This grade is only used for the very fine batiks, known locally as “batik tulis” or written batiks. Dutch factories at present have almost a monopoly of this business. The range of qualities is not nearly so extensive as in the lower grades, and is sufficiently well indicated by the following three constructions: 100 square; 106 by 114; 110 by 116. The second construction is probably the most popular and is usually made from 52's and 60's yarns. Goods 42 inches wide and 1642 yards long are considered most suitable for this trade with 42-inch, 1714-yard pieces in second place. This grade is sometimes referred to as "primissima." It is sold especially in Solokarta, Djokjakarta, Pekalongan, and Bondowoso, where the finest batiks are made. It will be noticed that short lengths are permissible in these extra fine qualities, on account of the greater values in materials and workmanship. Both hard and soft finishes are supplied. The pieces are commonly packed in bales of 100, although in instances of extra hard finish, cases are used to provide better protection.

Previous remarks on the poor adaptability of expensive fabrics to present economic conditions apply with especial force to the superior qualities. During the early part of 1924, quite a fair demand for good batiks materialized from Singapore, Penang, and Bangkok, which resulted in an improved demand for fine and superior cambrics here. As the price of cambrics increased, however, this foreign demand for batiks could not meet the advancing cost of materials, and gradually subsided, leaving the market sluggish in all quarters.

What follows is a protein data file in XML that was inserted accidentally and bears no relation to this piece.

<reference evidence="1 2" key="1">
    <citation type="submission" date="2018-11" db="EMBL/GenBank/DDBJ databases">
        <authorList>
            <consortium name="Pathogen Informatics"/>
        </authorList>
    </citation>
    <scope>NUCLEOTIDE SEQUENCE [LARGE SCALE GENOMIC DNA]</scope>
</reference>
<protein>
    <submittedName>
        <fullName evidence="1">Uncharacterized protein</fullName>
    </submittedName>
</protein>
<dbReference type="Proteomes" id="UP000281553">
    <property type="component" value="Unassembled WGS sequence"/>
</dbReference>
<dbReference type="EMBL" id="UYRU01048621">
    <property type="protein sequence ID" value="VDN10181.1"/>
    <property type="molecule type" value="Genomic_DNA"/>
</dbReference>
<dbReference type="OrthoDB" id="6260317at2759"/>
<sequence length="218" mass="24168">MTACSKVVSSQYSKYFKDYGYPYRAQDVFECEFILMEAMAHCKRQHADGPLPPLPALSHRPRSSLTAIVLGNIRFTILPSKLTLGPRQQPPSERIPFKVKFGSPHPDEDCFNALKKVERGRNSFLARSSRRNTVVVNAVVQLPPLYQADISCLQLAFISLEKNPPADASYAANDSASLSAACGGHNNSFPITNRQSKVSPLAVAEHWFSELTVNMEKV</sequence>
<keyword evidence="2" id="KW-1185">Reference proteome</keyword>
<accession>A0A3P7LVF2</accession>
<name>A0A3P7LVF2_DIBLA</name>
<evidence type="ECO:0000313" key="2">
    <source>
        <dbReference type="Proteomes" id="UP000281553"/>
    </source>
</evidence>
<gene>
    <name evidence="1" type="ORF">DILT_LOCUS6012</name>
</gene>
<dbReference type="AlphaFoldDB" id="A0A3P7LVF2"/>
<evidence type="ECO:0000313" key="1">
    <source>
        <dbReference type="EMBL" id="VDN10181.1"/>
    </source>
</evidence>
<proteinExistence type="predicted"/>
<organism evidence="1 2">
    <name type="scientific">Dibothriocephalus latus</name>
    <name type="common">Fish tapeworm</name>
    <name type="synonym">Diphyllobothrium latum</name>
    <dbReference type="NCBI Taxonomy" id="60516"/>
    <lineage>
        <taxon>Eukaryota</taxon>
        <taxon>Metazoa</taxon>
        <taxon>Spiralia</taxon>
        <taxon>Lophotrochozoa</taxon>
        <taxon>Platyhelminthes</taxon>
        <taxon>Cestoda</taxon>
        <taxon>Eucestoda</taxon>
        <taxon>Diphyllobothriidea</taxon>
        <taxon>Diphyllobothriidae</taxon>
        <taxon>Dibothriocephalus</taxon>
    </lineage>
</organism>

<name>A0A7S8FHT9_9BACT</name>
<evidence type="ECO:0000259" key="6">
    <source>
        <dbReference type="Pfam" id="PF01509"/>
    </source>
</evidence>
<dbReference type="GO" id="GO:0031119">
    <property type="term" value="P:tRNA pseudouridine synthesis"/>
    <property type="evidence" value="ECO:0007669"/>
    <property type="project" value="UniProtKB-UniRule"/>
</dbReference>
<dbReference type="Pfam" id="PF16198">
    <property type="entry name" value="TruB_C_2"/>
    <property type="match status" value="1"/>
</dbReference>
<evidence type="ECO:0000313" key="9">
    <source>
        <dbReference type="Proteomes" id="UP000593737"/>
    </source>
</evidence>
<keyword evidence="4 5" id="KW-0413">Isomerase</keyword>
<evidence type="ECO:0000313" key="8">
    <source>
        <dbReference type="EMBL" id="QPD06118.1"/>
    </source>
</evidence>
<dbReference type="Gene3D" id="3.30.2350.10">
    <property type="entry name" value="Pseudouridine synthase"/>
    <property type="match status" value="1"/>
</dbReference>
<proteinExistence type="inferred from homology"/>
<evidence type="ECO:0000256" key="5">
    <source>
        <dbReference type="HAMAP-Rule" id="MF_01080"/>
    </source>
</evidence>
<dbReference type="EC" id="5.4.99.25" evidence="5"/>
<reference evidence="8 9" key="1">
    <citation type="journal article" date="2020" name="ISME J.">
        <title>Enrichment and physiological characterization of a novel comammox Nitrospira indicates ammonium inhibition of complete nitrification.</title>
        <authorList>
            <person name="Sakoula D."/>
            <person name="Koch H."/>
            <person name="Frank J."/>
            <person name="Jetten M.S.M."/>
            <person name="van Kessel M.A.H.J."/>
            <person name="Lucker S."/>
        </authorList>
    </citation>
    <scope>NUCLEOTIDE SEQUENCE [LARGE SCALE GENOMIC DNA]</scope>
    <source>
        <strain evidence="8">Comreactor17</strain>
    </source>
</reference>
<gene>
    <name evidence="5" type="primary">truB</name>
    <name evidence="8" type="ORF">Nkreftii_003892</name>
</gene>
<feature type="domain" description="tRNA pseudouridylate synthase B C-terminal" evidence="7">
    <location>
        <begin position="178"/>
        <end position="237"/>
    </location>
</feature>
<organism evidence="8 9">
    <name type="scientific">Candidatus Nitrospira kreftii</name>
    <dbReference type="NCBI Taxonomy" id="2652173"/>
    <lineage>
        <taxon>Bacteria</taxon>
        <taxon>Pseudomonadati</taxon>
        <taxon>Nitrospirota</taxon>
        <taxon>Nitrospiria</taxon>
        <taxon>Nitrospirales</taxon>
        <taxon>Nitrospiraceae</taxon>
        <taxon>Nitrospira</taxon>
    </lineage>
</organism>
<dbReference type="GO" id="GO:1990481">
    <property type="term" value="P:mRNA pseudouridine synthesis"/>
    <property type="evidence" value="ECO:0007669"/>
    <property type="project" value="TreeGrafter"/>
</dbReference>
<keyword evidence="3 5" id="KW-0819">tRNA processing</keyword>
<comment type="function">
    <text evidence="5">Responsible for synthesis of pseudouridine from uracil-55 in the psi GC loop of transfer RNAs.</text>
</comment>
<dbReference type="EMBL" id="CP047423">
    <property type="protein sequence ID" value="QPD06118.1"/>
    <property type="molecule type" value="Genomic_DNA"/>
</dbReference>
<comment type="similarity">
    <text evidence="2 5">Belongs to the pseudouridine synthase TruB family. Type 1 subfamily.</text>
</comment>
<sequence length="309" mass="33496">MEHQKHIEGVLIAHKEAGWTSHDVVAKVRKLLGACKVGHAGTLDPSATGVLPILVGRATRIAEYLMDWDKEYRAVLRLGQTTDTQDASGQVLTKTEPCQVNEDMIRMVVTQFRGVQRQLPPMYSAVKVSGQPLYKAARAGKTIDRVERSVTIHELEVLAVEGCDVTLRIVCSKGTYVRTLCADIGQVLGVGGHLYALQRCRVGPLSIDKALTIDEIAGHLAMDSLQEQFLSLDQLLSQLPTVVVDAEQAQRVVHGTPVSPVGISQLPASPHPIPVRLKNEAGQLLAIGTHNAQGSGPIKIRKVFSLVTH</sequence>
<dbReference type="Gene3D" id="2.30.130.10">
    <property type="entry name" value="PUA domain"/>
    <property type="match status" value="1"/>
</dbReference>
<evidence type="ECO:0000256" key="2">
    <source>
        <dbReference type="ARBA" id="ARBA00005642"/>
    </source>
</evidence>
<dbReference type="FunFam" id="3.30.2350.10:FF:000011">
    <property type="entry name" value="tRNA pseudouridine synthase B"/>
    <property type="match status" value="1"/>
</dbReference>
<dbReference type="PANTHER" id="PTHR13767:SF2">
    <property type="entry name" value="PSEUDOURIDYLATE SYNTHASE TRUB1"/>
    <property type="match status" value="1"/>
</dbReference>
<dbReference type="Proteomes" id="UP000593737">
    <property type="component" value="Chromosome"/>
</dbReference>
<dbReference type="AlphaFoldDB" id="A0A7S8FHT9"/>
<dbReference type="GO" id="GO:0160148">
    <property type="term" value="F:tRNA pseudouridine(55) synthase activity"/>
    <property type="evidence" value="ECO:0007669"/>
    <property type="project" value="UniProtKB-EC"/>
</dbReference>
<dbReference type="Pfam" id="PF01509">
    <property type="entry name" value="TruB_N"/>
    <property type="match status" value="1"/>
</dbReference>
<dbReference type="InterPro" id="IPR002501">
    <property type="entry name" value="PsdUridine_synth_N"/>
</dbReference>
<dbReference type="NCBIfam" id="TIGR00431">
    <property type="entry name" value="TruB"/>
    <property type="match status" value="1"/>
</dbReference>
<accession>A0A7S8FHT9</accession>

The Chinese own most of the batik establishments in West Java, so that a good deal of the direct trade in cambrics is with them. Cambrics are, of course, devoted to other purposes than batik making, but it is this industry which makes them of such surpassing importance to the textile business of Java. As a matter of note, the following widths may be taken as those best suited in cambrics for shirting purposes in this market: 30-inch, 31-inch, 32-inch, 33-inch, and 36-inch goods in 40-yard lengths; 38 to 39 inch widths in 45-yard pieces; and 40-inch goods in either 30 or 4272 yard lengths. Above 38 inches, however, cambrics are out of the shirting class. Chief Characteristics of the Best Selling Cambrics.

The local trade distinguishes between low, medium, and superior qualities on the basis of the sum of the warp and filling threads in a quarter-inch square. Their classification, which is given as a check on the thread counts per square inch mentioned under each material, is as follows: Low quality (up to 35 threads), medium (36 to 45 threads), fine (46 to 55 threads), superior (56 threads and above).

A recapitulation of typical good sellers in the various classes, together with their chief characteristics, perhaps will simplify matters. It will be noted that the superior quality comes usually in only one construction, the fine in three, and the medium and low in numerous ranges. Details and prices are given in the following tables:

CONSTRUCTION OF BEST-SELLING CAMBRICS

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IMPORTERS' QUOTATIONS ON CAMBRICS AS OF JULY, 1924

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Faish of Cambrics Varies for Different Localities.